Cross will be at the meeting to
provide information concerning
The immediate goal of the cam-
paign is to secure 3,000 blood
pledges to be given from March
10 to 21 at a Red Cross mobile
unit stationed in the basement
of South Quad.
To Be Shown
An exhibition of 38 paintings by
eight Parisian painters will con-
stitute the University Museum of
Art's new display, "Advancing
French Art," to be shown from
March 1 to 22 in the West Gallery
of Alumni Memborial Hall.
The show will try to indicate
certain abstract trends as exem-
plified in the work of a group of
artists who are all working in the
current Parisian tradition, accord-
ing to Prof. Jean Paul Slusser,
the Museum Director.
Of the represented artists, to
indicate the international flavor
of the present Parisian school,
Prof. Slusser noted that four are
French, two Russian, one Swiss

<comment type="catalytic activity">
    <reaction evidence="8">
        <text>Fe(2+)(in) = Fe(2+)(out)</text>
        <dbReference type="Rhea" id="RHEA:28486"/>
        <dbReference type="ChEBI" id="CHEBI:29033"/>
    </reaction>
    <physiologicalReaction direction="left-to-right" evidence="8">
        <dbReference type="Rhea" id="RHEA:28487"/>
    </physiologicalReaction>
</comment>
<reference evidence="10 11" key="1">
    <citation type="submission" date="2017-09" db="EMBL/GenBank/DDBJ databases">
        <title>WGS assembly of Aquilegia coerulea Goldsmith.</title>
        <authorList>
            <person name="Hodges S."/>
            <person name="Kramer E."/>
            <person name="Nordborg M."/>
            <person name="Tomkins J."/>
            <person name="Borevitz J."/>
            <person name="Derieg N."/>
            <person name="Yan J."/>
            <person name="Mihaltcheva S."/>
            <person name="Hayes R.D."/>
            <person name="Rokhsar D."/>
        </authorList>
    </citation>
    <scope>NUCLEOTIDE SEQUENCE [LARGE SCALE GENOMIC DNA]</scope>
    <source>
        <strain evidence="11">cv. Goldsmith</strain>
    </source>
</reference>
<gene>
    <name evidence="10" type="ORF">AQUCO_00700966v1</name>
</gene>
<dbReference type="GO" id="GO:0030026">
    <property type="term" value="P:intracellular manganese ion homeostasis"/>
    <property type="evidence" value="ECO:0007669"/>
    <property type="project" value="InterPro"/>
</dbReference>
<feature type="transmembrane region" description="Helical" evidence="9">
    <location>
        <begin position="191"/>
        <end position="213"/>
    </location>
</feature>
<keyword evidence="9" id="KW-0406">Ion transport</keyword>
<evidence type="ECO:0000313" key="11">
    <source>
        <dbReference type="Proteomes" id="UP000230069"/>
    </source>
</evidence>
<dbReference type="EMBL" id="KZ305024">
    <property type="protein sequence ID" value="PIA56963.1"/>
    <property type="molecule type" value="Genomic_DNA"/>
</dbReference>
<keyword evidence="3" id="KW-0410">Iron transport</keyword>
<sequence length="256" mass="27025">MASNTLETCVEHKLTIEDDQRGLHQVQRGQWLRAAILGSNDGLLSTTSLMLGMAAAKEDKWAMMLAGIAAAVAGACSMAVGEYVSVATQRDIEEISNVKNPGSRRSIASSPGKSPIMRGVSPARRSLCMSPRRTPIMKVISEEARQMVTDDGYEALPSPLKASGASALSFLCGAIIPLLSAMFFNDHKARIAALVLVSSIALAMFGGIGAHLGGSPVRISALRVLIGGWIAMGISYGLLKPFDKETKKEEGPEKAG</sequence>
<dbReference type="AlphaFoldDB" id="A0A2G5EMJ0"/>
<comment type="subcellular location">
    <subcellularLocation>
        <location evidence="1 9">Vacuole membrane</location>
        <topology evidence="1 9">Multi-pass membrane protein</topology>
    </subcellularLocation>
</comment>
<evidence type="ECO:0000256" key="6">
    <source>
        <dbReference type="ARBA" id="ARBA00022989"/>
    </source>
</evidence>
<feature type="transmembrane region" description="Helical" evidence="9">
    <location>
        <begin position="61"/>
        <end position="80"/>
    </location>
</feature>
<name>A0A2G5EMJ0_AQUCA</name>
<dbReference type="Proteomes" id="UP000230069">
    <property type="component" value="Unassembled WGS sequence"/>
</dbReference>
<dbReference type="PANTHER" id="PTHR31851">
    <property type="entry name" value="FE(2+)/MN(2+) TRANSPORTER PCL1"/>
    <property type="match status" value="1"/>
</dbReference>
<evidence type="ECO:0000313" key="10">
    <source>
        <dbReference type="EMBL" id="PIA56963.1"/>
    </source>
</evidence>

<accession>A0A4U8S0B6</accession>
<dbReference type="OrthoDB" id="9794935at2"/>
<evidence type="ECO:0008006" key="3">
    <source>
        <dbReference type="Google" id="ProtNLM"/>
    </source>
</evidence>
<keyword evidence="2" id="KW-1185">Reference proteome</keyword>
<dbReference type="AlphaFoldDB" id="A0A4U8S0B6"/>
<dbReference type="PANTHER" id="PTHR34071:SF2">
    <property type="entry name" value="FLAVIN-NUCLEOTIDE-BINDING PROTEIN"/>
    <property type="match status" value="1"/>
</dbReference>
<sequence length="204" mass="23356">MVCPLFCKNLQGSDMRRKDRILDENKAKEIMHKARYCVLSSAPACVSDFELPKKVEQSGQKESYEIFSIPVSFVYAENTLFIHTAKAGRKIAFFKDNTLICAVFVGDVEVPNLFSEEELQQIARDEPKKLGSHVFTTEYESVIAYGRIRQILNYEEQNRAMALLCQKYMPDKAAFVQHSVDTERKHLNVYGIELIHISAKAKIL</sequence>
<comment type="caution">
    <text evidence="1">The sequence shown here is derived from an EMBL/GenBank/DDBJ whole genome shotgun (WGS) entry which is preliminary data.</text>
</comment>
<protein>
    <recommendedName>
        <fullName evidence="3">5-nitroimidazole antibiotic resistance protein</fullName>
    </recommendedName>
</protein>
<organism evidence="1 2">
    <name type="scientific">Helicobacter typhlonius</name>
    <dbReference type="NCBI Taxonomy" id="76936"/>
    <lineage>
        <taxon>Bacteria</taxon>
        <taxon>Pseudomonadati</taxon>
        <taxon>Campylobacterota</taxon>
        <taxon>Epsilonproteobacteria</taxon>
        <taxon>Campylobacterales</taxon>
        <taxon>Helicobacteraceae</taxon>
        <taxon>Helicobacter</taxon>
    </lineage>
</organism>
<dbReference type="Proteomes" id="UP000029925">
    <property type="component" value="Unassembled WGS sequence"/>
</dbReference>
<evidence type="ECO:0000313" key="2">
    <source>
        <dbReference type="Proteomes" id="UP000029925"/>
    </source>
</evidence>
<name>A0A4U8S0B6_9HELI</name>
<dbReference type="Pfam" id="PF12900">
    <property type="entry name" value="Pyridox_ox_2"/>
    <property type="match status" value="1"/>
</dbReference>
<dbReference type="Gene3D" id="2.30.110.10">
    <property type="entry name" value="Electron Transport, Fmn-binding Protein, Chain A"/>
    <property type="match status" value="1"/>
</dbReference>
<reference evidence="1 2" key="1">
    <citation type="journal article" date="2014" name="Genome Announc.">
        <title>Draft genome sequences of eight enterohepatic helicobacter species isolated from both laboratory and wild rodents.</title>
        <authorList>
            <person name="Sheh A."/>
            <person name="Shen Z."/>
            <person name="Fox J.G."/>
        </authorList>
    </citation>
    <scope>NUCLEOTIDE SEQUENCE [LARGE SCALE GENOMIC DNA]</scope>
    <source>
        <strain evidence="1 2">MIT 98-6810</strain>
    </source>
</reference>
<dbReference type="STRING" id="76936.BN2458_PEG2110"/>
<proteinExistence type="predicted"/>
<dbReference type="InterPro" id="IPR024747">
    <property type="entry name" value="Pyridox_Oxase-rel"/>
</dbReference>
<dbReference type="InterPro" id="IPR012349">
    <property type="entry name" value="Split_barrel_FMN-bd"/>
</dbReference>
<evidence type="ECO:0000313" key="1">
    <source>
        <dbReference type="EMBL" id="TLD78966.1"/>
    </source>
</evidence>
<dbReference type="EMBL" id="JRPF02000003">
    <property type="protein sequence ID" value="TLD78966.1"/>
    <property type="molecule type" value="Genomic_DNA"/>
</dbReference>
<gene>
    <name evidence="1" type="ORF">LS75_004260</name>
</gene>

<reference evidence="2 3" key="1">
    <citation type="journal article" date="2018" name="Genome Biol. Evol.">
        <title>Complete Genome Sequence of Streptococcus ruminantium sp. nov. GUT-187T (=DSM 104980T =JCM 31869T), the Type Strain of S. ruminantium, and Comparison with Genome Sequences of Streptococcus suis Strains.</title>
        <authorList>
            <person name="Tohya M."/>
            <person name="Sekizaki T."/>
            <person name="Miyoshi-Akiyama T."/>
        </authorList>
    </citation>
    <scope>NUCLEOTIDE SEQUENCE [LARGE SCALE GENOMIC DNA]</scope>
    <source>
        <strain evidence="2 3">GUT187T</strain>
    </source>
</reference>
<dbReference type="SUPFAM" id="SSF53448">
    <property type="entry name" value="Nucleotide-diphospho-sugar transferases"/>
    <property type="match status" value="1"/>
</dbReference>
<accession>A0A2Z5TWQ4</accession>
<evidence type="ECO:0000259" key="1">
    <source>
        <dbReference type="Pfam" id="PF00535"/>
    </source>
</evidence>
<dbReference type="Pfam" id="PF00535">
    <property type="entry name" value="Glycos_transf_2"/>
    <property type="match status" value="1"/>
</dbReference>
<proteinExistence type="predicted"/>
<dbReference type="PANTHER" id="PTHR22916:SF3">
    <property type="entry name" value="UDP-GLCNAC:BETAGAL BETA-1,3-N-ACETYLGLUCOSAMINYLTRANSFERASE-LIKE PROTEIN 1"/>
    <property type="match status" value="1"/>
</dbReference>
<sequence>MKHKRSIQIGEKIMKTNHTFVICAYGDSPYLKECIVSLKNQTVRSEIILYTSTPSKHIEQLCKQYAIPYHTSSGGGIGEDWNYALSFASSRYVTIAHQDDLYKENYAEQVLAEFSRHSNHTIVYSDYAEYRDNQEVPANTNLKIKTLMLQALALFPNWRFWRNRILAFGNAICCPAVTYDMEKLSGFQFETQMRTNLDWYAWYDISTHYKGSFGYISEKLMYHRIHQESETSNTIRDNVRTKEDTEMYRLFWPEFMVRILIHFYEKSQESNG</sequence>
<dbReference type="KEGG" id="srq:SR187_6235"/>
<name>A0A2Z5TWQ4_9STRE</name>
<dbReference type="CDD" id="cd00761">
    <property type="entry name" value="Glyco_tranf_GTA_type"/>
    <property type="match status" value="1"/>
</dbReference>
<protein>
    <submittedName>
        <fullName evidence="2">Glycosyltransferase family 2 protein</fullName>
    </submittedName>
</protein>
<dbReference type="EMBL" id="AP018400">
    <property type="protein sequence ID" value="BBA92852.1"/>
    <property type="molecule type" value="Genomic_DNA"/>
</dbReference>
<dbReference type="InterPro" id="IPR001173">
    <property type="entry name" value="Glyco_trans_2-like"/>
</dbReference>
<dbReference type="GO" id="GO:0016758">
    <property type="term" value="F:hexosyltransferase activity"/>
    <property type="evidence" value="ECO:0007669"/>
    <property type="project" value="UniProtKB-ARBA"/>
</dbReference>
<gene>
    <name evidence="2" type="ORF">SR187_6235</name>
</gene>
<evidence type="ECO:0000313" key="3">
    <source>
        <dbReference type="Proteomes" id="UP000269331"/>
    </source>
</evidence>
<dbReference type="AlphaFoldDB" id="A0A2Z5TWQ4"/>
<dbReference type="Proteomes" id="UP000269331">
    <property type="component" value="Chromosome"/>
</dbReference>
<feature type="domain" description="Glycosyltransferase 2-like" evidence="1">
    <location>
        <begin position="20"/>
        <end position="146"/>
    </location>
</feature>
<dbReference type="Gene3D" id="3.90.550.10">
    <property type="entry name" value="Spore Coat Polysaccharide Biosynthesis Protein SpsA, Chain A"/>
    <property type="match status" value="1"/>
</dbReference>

and one German.
Union To Sponsor
Theater Bus Trip
To Talk Today
Distinguished poet and educa-
tor, John Crowe Ransom, will lec-
ture at 4:15 p.m. today, in Kellogg
Auditorium, on the topic, "Why
Critics Do Not Go Mad."
Ransom, author of "God With-
out Thunder" and "The New Criti-
cism," began his varied career in
the mountainous region of Pulaski,
Tennessee, where he was born in
1888. He took his degree at Van-
derbilt University and then, under
a Rhodes Scholarship, went on to
Oxford University to continue his.
Shortly afterwards, the noted
poet received an appointment to
his old alma mater, Vanderbilt.'
By ALICE SICHLER
Five axiomatic expressions of
faith commonly expressed by mo-
dern youth will be challenged by
noted religious leaders during Re-
ligion in Life Month which begins
Sponsored by the Student Reli-
gious Association, Religion in Life
Month is an effort to give youth a
better understanding of its pur-
pose in the world and a staunch
faith which will enable it to solve
its problems-present and future.
DR. EDWIN E. AUBREY, Chair-
man of the Department of Reli-
gious Thought of the University of
Pennsylvania, will open the pro-
gram at 8:30 p.m. today in Rack-
ham Lecture Hall by refuting the
statement, "God May Exist, but
He Is Not Necessary . .."
Scottish born, educated in
South Wales and England, with
degrees from Bucknell and the
University of Chicago, Dr. Au-
brey has 21 years of teaching
experience behind him which in-
clude Vassar, the University of